On the south side of the Selimiye is a Greek church built in the Byzantine and mediaeval styles. It is called the Bedestan meaning covered market. It is one of the musts to see because of its religious combinations all over the area.
The St. Catherine church was built in the fourteenth century and converted into a mosque after the Ottomans arrived. Long, narrow Gothic windows are placed between the pedestals which get narrower as they approach the ceiling. The top parts of the windows are ornamented with geometic designs.
Haydarpasa Mosque is nowadays used mainly for art exhibits and cocktail receptions.
See my Ayia Sophia page for more details. Ayia Sophia (meaning Saint Sophia) is an old cathedral in the Turkish part of Nicosia. These days the cathedral is now a mosque called Selimiye Camii.
The picture shows the inside of Ayia Sophia as it was in the very early 1990's which was the first time I went there. The colourful walls depicting people have been whitewashed to make it more in line with how the internals of a mosque should be. The picture also shows the flag for the Turkish part of Cyprus, which is virtually an inverse of the Turkish flag, plus two red horizontal bars. Unlike a church, there are no seats or benches - just empty floor space, which makes mosques feel more spacious.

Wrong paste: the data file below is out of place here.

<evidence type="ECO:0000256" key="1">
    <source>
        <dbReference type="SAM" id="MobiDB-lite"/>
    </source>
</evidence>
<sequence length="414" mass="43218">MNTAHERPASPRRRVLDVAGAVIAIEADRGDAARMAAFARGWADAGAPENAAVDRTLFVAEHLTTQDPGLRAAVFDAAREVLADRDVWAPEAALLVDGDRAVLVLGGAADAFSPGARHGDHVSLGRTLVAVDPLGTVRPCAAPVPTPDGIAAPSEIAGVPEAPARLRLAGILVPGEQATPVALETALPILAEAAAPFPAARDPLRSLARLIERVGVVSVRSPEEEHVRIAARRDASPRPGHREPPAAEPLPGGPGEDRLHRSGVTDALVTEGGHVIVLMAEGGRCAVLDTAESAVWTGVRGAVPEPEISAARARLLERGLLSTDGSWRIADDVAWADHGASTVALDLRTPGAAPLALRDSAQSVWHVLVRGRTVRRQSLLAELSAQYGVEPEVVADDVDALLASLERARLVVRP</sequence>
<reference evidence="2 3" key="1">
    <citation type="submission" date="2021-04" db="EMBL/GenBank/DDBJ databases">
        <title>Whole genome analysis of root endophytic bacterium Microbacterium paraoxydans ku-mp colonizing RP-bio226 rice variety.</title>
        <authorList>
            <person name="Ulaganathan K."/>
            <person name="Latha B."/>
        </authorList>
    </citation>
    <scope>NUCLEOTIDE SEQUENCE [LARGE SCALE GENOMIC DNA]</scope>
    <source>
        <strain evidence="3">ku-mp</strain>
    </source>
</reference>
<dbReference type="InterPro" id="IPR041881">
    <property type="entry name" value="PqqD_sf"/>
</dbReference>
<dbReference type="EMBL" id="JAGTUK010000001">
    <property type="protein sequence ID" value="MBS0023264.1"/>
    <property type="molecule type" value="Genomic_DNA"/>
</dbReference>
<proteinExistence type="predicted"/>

Ayia Sophia is a Greek name, and this building is in the Turkish North. These days the cathedral is a mosque called Selimiye Camii.
With a name like Ayia Sophia, it is easy to imagine that the cathedral was originally a Greek Orthodox cathedral, but when it was first built, it was actually Roman Catholic.
Building work on the church started in 1209, and took almost 150 years to complete. It is thought to be one of the best examples of Gothic Art in Cyprus. The minarets were added around 1570 when the Ottomans conquered Nicosia.
This mosque has a sound broadcasting system to alert the faithful to pray. I have spent quite a bit of time in the South of Nicosia, and it can wake you up in the morning with the call to prayers!
Ayios Ioannis (meaning Saint John's) is the official cathedral of Nicosia. It is actually quite small, and is certainly not the largest church in Nicosia, but I suppose it is the official cathedral for traditional reasons. It was built in the 17th century.
If you go inside you will be able to see a double headed eagle (Byzantine design) depicted on the floor. When a new archbishop is consecrated, he stands on this eagle for the ceremony.
This church is also famous for the wall paintings it has inside (frescoes). There are a lot, although they aren't always that good it has to be said!
Originally this spot was home to an Orthodox convenent. A church was first built back in the 1300s. The present church, however, dates back to 1872.
Inside there are some beautiful icons. There is also a huge marble mausoleum which has the remains of the bishops and priests who were killed in 1821 by the Turks during thte Greek War Of Independence.
The cathedral was built in 1662 by the then archbishop Nikiforos. The walls are covered with paintings showing scenes from the Bible. It was built on the former site of a Benedictine Monastery.